, real name Olufela Olufemi Anikulapo Kuti, is a Nigerian musician who was born in London and raised in Lagos. He was born on June 16, 1962. He is the oldest child of , the father of Afrobeat, and the grandchild of Funmilayo Ransome-Kuti, a political activist, women’s rights advocate, and traditional nobleman.

started out as a member of his father’s band, Egypt 80. Femi formed his own band, Positive Force, in 1986 to forge a career for himself as a musician separate from his father’s legacy.

Femi Anikulapo Kuti was raised in the old capital of Nigeria, Lagos, and was born in London to Fela and Remilekun (Remi) Ransome-Kuti (née Taylor; 1941-2000). Soon after taking Femi to live with her, his mother abandoned his father. Femi made the decision to live with his father, nonetheless, in 1977.

At the age of 15, Femi began studying the saxophone and eventually joined his father’s band. He attended Baptist Academy and Igbobi College for his education.

Femi has devoted his career to social and political causes, just like his father.

Funmilayo Ransome-Kuti, Femi’s grandmother, was a political activist and women’s rights advocate.

Femi believes that his mother, Remilekun Taylor, has had the most impact on his life, despite the fact that he is the son of an international legend.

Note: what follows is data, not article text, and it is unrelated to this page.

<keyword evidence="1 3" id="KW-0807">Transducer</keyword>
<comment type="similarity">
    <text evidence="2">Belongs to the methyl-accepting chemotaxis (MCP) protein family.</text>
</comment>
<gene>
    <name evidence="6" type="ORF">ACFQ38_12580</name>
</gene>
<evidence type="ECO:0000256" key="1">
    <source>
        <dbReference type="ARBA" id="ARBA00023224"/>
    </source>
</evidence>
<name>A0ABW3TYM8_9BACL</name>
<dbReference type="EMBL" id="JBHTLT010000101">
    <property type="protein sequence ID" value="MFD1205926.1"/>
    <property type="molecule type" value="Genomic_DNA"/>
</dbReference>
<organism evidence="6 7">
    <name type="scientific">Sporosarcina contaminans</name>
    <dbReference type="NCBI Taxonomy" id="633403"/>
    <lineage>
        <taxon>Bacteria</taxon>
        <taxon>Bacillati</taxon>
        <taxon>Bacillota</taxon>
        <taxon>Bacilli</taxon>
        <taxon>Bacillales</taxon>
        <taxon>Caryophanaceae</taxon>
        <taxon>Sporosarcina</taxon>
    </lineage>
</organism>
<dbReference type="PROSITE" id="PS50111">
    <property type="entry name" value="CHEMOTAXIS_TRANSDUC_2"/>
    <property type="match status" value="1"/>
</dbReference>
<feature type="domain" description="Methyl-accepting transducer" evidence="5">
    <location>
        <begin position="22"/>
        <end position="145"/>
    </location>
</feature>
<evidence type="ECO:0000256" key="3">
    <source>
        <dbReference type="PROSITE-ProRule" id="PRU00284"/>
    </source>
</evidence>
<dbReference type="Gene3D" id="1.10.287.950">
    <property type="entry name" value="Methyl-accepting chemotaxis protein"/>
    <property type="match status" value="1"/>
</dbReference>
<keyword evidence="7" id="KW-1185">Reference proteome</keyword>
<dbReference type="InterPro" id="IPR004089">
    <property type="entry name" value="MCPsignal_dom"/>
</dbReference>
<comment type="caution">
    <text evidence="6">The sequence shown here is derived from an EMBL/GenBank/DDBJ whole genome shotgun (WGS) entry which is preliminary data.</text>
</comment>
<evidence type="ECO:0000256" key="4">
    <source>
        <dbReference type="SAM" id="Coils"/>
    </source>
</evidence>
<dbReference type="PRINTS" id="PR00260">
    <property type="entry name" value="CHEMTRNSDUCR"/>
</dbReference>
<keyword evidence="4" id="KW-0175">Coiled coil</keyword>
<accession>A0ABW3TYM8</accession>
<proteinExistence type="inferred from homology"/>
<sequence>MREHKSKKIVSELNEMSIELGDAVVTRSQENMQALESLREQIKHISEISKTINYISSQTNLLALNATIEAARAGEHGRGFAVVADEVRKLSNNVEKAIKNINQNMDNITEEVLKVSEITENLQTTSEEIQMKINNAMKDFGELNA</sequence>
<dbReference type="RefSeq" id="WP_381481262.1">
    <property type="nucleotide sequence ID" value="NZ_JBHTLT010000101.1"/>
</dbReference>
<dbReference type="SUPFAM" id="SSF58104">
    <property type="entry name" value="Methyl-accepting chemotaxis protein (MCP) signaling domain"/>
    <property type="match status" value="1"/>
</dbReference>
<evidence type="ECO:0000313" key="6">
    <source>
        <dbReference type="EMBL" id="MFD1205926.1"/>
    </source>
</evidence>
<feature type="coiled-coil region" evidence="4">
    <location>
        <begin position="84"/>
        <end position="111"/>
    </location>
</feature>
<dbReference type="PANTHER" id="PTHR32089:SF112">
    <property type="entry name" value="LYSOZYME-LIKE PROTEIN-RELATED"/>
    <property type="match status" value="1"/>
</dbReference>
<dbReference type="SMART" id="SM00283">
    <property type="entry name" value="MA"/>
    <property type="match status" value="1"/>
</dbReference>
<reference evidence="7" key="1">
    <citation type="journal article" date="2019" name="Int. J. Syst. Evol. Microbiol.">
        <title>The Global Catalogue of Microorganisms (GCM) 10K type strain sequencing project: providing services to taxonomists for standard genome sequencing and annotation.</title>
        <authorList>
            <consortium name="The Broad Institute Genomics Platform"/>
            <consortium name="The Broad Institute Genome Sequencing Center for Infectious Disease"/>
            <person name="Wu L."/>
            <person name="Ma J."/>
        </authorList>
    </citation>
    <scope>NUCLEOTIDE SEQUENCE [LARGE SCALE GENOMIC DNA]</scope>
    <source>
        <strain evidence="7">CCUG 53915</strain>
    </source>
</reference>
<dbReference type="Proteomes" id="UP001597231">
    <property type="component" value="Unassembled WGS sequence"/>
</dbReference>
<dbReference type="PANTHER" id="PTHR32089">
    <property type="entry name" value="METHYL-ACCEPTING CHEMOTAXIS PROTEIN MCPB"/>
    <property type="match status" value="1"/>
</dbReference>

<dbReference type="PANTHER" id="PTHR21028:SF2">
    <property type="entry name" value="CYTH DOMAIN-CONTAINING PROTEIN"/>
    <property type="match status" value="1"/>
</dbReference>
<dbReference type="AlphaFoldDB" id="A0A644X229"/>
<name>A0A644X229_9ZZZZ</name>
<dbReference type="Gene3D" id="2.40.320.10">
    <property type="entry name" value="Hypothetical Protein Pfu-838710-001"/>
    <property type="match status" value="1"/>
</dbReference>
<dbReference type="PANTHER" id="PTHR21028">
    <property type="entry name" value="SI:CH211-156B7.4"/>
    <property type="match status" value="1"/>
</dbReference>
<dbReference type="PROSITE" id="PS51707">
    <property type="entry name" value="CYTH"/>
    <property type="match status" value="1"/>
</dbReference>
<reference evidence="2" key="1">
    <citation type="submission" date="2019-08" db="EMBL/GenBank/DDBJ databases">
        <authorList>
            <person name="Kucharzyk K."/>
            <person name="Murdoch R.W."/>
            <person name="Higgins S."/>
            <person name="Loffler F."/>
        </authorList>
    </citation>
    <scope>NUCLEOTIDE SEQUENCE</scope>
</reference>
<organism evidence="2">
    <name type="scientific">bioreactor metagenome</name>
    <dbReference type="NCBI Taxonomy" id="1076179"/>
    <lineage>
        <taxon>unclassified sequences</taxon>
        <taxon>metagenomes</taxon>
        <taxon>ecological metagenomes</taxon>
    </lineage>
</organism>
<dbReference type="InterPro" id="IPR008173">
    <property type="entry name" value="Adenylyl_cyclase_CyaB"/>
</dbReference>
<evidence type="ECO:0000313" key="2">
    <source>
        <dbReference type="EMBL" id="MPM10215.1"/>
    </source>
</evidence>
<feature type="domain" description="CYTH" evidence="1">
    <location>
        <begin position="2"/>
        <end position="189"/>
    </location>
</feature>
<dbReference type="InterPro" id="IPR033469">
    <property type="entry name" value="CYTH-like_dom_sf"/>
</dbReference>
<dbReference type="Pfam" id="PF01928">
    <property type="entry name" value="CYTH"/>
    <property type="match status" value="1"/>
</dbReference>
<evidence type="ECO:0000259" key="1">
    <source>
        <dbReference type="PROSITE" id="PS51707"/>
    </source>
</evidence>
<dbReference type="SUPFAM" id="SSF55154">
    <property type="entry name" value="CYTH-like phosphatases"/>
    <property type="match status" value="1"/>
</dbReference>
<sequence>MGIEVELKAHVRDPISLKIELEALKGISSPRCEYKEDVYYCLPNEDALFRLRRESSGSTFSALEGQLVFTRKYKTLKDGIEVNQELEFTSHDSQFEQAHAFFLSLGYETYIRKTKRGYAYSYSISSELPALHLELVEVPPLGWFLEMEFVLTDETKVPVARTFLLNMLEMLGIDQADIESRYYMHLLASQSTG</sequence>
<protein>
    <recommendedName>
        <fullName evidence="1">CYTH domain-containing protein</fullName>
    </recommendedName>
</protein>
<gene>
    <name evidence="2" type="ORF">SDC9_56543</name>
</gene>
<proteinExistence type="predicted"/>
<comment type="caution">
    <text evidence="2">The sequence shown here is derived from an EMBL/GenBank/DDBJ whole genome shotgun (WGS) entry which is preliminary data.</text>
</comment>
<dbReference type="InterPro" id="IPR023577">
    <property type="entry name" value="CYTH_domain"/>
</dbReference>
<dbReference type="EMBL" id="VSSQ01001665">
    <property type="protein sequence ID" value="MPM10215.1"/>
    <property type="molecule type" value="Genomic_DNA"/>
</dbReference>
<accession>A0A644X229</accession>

In the late 1980s, he formed Positive Force alongside Dele Sosimi (Gbedu Resurrection), a former Fela Anikulapo Kuti keyboardist. His international career began in 1988 when he accepted invitations to perform at the Festival d’Angoulême (France), the New Morning Club in Paris, and the Moers Festival in Germany from the French Cultural Centre in Lagos and Christian Mousset.

On his album Fight to Win from 2001, Femi worked with several US musicians, including Common, Mos Def, and Jaguar Wright.

Another contribution Femi made to Red Hot & Riot, a compilation CD honoring that was issued by the Red Hot Organization and MCA, was a version of his father’s timeless song “Water No Get Enemy.”

All CD sales revenues from Femi’s song, which was produced in collaboration with hip-hop and R&B musicians D’Angelo, Macy Gray, The Soultronics, Nile Rodgers, and Roy Hargrove, were given to organizations combating AIDS.

’s voice can be heard in Grand Theft Auto IV, a videogame, where he serves as the host of radio station IF 99. (International Funk 99, described as “playing a great selection of classics from West Africa, the US and elsewhere”).